Saturday, August 22, 2009

School Year

Some kids have already started back to school and most others will be doing that soon.
The school year was different when I was a kid back in the 1940s and 50s. In California, which was proud of having the best schools in the nation, all public schools started the day after Labor Day and ended the second week of June. In between we attended classes Monday through Friday every week except for two days off at Thanksgiving, two weeks off for Christmas and New Year's Day, and single days off for Washington's birthday, Lincoln's birthday, and what is now called Memorial Day. We also had a week off at Easter.
In those days it was okay for schools to celebrate Christmas and Easter because they only talked about Santa Claus and the Easter Bunny, which weren't considered religious. The Jewish kids in our school were sometimes upset that Santa Claus never brought them presents, though.
It's interesting that now some public schools discuss religious holidays of many different faiths, but still only mention Santa and the bunny when they talk about the Christian holidays. Others avoid mentioning any of them.
School calendars have changed in many ways and now there are year-round schools, charter schools, and different school districts have different calendar schedules. And now many students are home-schooled, which used to be illegal in our state when I was a kid.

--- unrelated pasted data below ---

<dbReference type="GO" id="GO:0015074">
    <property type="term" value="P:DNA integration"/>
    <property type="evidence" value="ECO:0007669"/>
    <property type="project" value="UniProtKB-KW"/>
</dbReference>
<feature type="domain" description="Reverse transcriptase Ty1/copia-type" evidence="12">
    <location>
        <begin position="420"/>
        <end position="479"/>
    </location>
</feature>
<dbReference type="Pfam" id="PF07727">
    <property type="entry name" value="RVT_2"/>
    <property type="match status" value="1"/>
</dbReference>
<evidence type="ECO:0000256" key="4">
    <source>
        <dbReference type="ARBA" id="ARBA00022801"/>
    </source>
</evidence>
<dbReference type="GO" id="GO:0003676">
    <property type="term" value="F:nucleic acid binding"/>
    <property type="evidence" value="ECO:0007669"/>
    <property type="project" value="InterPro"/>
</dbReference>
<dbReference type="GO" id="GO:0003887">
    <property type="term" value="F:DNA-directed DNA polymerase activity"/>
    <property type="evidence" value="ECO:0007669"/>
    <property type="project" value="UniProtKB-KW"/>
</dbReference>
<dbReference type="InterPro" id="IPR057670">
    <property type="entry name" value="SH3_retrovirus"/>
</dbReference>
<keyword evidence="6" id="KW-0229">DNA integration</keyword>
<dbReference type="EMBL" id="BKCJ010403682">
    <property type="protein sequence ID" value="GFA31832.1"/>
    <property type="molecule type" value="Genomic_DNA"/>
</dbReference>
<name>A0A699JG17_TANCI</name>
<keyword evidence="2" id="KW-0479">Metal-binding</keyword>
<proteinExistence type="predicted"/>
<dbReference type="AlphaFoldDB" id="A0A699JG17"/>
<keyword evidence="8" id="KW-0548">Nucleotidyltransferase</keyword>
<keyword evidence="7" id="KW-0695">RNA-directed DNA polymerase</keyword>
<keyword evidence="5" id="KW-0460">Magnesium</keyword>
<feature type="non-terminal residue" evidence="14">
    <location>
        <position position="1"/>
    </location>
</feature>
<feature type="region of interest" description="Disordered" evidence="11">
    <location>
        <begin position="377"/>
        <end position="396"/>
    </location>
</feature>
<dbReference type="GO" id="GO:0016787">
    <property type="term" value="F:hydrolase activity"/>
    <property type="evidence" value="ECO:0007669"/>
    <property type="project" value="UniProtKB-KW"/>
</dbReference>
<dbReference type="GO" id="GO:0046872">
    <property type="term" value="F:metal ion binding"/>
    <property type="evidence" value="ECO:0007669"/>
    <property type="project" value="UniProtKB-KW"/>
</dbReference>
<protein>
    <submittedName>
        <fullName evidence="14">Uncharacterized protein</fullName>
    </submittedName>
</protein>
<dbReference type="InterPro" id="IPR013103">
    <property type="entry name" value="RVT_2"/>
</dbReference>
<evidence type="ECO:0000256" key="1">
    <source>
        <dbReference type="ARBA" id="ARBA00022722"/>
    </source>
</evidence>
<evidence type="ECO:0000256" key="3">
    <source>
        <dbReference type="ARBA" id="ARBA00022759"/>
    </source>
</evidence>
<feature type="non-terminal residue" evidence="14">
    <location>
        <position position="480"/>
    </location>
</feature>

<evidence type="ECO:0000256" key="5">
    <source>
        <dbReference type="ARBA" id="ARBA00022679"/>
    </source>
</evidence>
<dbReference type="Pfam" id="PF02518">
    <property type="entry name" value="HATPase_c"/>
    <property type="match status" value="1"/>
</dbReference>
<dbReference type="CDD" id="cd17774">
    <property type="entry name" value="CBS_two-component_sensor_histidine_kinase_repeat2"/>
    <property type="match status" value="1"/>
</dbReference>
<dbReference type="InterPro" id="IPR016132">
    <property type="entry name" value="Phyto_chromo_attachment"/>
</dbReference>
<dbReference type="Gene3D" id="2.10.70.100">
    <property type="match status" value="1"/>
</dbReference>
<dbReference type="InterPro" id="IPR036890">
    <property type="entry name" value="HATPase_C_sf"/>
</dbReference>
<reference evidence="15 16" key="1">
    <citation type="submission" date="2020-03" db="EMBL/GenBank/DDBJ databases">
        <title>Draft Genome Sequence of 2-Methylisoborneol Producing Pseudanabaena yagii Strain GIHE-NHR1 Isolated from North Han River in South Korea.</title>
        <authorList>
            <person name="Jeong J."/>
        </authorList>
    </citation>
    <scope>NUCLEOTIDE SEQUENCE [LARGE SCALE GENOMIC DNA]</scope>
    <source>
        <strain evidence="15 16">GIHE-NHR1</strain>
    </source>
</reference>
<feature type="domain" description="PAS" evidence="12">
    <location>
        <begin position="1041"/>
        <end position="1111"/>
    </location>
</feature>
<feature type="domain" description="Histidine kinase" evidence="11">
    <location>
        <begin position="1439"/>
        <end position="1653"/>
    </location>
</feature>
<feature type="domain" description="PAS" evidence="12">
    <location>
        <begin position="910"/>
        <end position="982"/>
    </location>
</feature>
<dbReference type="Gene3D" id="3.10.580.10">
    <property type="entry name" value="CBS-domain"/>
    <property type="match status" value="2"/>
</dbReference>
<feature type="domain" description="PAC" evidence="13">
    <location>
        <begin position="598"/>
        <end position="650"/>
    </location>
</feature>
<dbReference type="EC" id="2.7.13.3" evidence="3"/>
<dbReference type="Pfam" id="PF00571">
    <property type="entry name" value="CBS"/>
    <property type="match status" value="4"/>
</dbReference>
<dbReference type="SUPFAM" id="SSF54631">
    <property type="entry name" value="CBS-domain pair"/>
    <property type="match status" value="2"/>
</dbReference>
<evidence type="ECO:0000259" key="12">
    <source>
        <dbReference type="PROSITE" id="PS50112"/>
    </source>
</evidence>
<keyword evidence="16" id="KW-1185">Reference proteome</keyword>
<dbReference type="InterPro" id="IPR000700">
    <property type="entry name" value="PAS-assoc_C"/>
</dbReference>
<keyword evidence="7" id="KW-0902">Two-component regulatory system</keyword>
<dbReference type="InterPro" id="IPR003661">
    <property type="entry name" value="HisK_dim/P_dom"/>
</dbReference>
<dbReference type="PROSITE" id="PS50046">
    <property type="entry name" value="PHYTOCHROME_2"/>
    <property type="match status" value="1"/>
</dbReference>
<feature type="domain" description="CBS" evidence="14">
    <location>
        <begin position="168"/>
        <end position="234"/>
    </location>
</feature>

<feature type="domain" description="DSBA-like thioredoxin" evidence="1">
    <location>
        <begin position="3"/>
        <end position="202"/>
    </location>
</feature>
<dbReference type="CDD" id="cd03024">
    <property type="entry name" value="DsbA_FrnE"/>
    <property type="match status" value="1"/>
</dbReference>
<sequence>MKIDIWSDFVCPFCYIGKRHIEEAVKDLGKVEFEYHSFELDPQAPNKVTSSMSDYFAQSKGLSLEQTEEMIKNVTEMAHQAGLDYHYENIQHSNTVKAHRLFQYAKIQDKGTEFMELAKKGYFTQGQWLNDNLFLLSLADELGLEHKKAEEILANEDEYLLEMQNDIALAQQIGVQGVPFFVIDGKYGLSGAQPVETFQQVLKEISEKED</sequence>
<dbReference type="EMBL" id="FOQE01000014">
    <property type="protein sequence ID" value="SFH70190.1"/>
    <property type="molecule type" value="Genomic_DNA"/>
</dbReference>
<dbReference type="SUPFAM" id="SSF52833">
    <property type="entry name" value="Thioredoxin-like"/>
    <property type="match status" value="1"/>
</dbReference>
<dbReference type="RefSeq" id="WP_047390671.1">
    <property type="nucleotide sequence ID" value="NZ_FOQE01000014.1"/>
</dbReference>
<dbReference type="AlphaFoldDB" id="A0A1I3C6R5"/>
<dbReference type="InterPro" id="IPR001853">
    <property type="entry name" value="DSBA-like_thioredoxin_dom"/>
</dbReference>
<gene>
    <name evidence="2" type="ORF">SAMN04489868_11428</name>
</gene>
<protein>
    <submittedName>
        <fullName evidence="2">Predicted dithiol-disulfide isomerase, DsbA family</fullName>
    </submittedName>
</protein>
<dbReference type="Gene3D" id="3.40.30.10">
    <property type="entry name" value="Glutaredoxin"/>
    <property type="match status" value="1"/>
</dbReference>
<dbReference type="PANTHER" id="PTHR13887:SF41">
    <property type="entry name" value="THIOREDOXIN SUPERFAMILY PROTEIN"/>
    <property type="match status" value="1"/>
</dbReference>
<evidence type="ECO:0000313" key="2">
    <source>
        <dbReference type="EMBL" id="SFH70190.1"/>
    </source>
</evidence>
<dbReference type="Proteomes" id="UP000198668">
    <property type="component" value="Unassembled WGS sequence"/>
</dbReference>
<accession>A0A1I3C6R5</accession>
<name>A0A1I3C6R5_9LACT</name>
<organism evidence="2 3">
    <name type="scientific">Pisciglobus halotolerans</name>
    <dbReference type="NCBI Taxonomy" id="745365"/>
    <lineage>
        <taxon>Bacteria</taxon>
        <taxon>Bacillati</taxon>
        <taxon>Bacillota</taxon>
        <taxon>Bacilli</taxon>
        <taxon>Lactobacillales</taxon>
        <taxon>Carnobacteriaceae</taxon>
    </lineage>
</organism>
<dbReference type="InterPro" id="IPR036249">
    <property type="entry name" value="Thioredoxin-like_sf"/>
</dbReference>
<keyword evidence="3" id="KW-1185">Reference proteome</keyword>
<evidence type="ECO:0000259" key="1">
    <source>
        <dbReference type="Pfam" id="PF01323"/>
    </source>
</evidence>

Anna C. Morrison said...

California doesn't have the best schools in the nation anymore, I assure you. That's why my son is in private school. The gangs and drugs are rampant on the public elementary school playgrounds. School has definitely changed. I am glad my son still has a fighting chance, and I believe home schooling is an excellent opportunity for others.

Terra said...

I read your post today on TWV and came here to say hi.
Yes, it is disheartening how teaching about or celebrating the Christian religion is taboo in schools in California today.
At the University of California a few years ago, a man in an email to me and all his co-workers on campus mentioned that his office would be closed during Christmas.
Whew, he quickly sent a mea culpa, and apologized for mentioning Christmas.
UC employees in campus messages are not allowed to say "Christmas" but rather must say "winter holiday" or some similar term.
I am reading a book "The Book that Made America: How the Bible Formed Our Nation".